PALANQUIN AS AMBULANCE « Jana Aastha News Online
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११ आश्विन २०७९, मंगलवार
|  Tue Sep 27 2022
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११ आश्विन २०७९, मंगलवार
|  Tue Sep 27 2022

PALANQUIN AS AMBULANCE

प्रकाशित मिति :  ७ फाल्गुन २०७८, शनिबार १३:३०


By-Reeta Rani Nayak

In the days of fairy tale marriages, the colonial era palanquin is an antique. During British time the decorated box type carriage used to ferry Zamindars and their families. A bit later brides and grooms used this box type or open wagon since they are not supposed to walk long distances. But now the almost forgotten palanquin is saving lives of hundreds of local people in remote Buxa Tiger Reserve in the form of an ambulance even with oxygen cylinders, saline drips, and minimal lifesaving medicines fitted into it. It is carried by four people by means of two long poles both on front and back.

Brainchild of an young IAS Collector of the Alipurduar district in West Bengal , the palki ambulance service was started few months ago and primarily serves around 5,000 people — who belong to indigenous tribes — living in 11 villages of the Kalchini block at a height of 4,600 ft above sea level in a core area of the Buxa Tiger Reserve. There is no mobile phone network as it falls under the “shadow zone.” There is no hospital either since it is a core area of a tiger reserve, the environment ministry does not permit
building of any concrete structure including roads or mobile towers there. Moreover, there is no motorable road and even for vaccination the medical team had to trek kilometers in the jungle.

In a different role the palanquin or palki is now doubling up as an ambulance for men and women in Alipurduar, a forested district in north Bengal. From being a decorated, box-like bridal carriage, it has now been repurposed and equipped with an oxygen cylinder and saline solution, courtesy an initiative by the innovative district magistrate, Surendra Kumar Meena.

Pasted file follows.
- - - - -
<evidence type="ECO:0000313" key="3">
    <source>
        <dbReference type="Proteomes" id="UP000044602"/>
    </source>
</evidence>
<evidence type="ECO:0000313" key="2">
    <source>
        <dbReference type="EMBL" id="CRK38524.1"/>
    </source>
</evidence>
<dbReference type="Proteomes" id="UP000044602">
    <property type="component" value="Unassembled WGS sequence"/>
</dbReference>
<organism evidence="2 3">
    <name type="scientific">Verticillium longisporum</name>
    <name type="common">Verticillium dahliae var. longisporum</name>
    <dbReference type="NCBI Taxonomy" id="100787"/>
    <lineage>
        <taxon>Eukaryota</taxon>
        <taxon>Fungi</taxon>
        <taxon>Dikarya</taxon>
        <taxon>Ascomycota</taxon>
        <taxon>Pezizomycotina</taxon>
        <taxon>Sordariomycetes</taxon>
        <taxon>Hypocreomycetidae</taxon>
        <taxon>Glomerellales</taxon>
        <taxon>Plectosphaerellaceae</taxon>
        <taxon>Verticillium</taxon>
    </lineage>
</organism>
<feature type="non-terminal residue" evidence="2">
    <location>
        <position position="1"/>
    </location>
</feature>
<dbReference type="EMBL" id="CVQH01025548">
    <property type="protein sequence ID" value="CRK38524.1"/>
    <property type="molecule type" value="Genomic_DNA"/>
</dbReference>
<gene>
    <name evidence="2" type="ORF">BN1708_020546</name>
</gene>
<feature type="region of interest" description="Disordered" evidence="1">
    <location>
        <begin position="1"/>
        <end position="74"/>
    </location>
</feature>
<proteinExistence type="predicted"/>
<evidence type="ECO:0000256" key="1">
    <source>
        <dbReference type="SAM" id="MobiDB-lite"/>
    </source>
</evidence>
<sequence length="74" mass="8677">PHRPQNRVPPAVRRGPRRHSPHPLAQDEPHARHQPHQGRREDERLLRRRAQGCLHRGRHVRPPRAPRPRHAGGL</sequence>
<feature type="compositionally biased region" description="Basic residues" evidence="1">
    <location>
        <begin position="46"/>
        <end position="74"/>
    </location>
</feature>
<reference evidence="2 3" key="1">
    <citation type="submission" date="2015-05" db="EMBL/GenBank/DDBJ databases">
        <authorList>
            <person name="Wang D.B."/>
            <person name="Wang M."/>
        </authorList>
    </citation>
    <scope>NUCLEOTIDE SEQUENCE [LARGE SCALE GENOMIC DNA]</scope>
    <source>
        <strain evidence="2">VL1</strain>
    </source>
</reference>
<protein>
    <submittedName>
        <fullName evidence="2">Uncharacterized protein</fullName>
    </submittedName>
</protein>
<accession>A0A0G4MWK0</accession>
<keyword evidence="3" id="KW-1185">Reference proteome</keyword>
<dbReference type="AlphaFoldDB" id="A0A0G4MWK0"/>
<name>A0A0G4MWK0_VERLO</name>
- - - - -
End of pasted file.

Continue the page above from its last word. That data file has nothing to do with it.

Earlier, pregnant women and sick people including COVID 19 patients were being carried from high altitude villages in sacks, said the 2011 batch West Bengal cadre IAS officer. For the indigenous tribes living in the forests, it takes over two hours to trek through precarious terrain from the hilltop to the nearest concrete road and primary health centre (PHC). For a long time, villagers used to carry pregnant women and sick people on makeshift stretchers made from clothes and bamboo sticks.

At present, ten palkis are in service and the idea is to ultimately station one palki in each village located near the India-Bhutan border. A trained medical nurse (midwives living in the villages who underwent training) accompanies the palki. Volunteers from the villages carry it till ‘zero point’ (or ground level), which is a concrete road, from where an ambulance then takes the patient to the PHC, or, in serious cases, to Alipurduar District Hospital, around 35 kilometers away. The Palanquin service has been a lifeline for villagers. Since the service was started, pregnant women have used the service, and had successful deliveries and corona patients have been taken care of.

Such was the success of palanquin the district administration, in collaboration with an NGO, has started a palanquin ambulance service under which patients will be brought from a height of 2,600 feet height to the plains via palanquin. Tushar Chakraborty, NGO Family Planning India (Kalchini Branch), said, this will be a great help for the villagers who struggle for medical help. Many have started to avail the facility and we are happy.”

Source: Himalayan News Chronicle


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